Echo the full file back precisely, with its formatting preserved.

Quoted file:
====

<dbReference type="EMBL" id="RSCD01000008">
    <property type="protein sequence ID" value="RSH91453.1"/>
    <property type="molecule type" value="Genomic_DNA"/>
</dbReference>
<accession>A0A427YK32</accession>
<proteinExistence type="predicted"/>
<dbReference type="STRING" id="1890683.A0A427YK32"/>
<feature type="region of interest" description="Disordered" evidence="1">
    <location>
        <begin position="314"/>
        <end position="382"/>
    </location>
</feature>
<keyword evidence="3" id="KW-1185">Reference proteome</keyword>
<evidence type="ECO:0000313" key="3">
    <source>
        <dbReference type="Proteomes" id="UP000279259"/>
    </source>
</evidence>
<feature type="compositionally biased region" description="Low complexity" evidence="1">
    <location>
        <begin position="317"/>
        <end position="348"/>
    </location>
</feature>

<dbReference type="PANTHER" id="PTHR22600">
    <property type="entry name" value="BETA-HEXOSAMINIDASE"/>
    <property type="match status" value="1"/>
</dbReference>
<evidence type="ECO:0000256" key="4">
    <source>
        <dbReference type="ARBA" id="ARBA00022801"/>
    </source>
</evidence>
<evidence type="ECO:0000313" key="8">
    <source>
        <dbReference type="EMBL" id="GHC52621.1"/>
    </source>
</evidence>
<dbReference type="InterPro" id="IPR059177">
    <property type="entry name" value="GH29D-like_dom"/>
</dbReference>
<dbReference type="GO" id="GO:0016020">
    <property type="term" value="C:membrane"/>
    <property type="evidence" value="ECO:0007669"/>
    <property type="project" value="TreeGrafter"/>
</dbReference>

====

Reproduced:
<dbReference type="EMBL" id="RSCD01000008">
    <property type="protein sequence ID" value="RSH91453.1"/>
    <property type="molecule type" value="Genomic_DNA"/>
</dbReference>
<accession>A0A427YK32</accession>
<proteinExistence type="predicted"/>
<dbReference type="STRING" id="1890683.A0A427YK32"/>
<feature type="region of interest" description="Disordered" evidence="1">
    <location>
        <begin position="314"/>
        <end position="382"/>
    </location>
</feature>
<keyword evidence="3" id="KW-1185">Reference proteome</keyword>
<evidence type="ECO:0000313" key="3">
    <source>
        <dbReference type="Proteomes" id="UP000279259"/>
    </source>
</evidence>
<feature type="compositionally biased region" description="Low complexity" evidence="1">
    <location>
        <begin position="317"/>
        <end position="348"/>
    </location>
</feature>

<dbReference type="PANTHER" id="PTHR22600">
    <property type="entry name" value="BETA-HEXOSAMINIDASE"/>
    <property type="match status" value="1"/>
</dbReference>
<evidence type="ECO:0000256" key="4">
    <source>
        <dbReference type="ARBA" id="ARBA00022801"/>
    </source>
</evidence>
<evidence type="ECO:0000313" key="8">
    <source>
        <dbReference type="EMBL" id="GHC52621.1"/>
    </source>
</evidence>
<dbReference type="InterPro" id="IPR059177">
    <property type="entry name" value="GH29D-like_dom"/>
</dbReference>
<dbReference type="GO" id="GO:0016020">
    <property type="term" value="C:membrane"/>
    <property type="evidence" value="ECO:0007669"/>
    <property type="project" value="TreeGrafter"/>
</dbReference>